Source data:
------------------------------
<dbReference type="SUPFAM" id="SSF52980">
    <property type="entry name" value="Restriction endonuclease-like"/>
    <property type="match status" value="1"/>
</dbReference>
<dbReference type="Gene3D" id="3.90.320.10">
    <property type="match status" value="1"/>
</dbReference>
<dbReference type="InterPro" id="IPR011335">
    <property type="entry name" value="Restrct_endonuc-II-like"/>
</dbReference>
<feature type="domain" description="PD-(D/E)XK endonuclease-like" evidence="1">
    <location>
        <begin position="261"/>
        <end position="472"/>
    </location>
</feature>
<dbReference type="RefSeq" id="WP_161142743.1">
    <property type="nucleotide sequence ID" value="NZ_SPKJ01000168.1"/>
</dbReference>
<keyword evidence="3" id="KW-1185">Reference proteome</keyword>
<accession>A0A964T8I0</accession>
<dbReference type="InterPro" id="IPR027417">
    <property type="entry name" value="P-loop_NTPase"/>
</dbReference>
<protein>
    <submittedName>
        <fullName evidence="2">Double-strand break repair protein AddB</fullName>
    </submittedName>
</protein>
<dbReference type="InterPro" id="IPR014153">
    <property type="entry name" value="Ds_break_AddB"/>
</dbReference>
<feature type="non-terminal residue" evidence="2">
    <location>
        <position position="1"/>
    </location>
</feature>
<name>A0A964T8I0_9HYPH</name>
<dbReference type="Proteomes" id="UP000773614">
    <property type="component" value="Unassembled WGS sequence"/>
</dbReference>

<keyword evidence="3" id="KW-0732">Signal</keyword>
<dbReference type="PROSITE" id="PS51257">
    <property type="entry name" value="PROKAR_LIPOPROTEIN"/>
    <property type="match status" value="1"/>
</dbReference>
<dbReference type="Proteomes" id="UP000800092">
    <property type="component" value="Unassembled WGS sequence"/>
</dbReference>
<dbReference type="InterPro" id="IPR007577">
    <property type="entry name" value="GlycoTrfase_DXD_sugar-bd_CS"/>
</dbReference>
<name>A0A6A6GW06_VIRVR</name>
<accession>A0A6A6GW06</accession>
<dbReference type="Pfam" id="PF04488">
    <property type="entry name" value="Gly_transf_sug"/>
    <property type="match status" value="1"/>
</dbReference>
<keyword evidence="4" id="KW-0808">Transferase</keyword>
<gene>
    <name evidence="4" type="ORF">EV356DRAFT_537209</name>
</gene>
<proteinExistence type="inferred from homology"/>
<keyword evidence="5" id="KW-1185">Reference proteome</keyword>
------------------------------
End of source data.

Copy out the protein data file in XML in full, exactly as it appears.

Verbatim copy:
<dbReference type="SUPFAM" id="SSF52980">
    <property type="entry name" value="Restriction endonuclease-like"/>
    <property type="match status" value="1"/>
</dbReference>
<dbReference type="Gene3D" id="3.90.320.10">
    <property type="match status" value="1"/>
</dbReference>
<dbReference type="InterPro" id="IPR011335">
    <property type="entry name" value="Restrct_endonuc-II-like"/>
</dbReference>
<feature type="domain" description="PD-(D/E)XK endonuclease-like" evidence="1">
    <location>
        <begin position="261"/>
        <end position="472"/>
    </location>
</feature>
<dbReference type="RefSeq" id="WP_161142743.1">
    <property type="nucleotide sequence ID" value="NZ_SPKJ01000168.1"/>
</dbReference>
<keyword evidence="3" id="KW-1185">Reference proteome</keyword>
<accession>A0A964T8I0</accession>
<dbReference type="InterPro" id="IPR027417">
    <property type="entry name" value="P-loop_NTPase"/>
</dbReference>
<protein>
    <submittedName>
        <fullName evidence="2">Double-strand break repair protein AddB</fullName>
    </submittedName>
</protein>
<dbReference type="InterPro" id="IPR014153">
    <property type="entry name" value="Ds_break_AddB"/>
</dbReference>
<feature type="non-terminal residue" evidence="2">
    <location>
        <position position="1"/>
    </location>
</feature>
<name>A0A964T8I0_9HYPH</name>
<dbReference type="Proteomes" id="UP000773614">
    <property type="component" value="Unassembled WGS sequence"/>
</dbReference>

<keyword evidence="3" id="KW-0732">Signal</keyword>
<dbReference type="PROSITE" id="PS51257">
    <property type="entry name" value="PROKAR_LIPOPROTEIN"/>
    <property type="match status" value="1"/>
</dbReference>
<dbReference type="Proteomes" id="UP000800092">
    <property type="component" value="Unassembled WGS sequence"/>
</dbReference>
<dbReference type="InterPro" id="IPR007577">
    <property type="entry name" value="GlycoTrfase_DXD_sugar-bd_CS"/>
</dbReference>
<name>A0A6A6GW06_VIRVR</name>
<accession>A0A6A6GW06</accession>
<dbReference type="Pfam" id="PF04488">
    <property type="entry name" value="Gly_transf_sug"/>
    <property type="match status" value="1"/>
</dbReference>
<keyword evidence="4" id="KW-0808">Transferase</keyword>
<gene>
    <name evidence="4" type="ORF">EV356DRAFT_537209</name>
</gene>
<proteinExistence type="inferred from homology"/>
<keyword evidence="5" id="KW-1185">Reference proteome</keyword>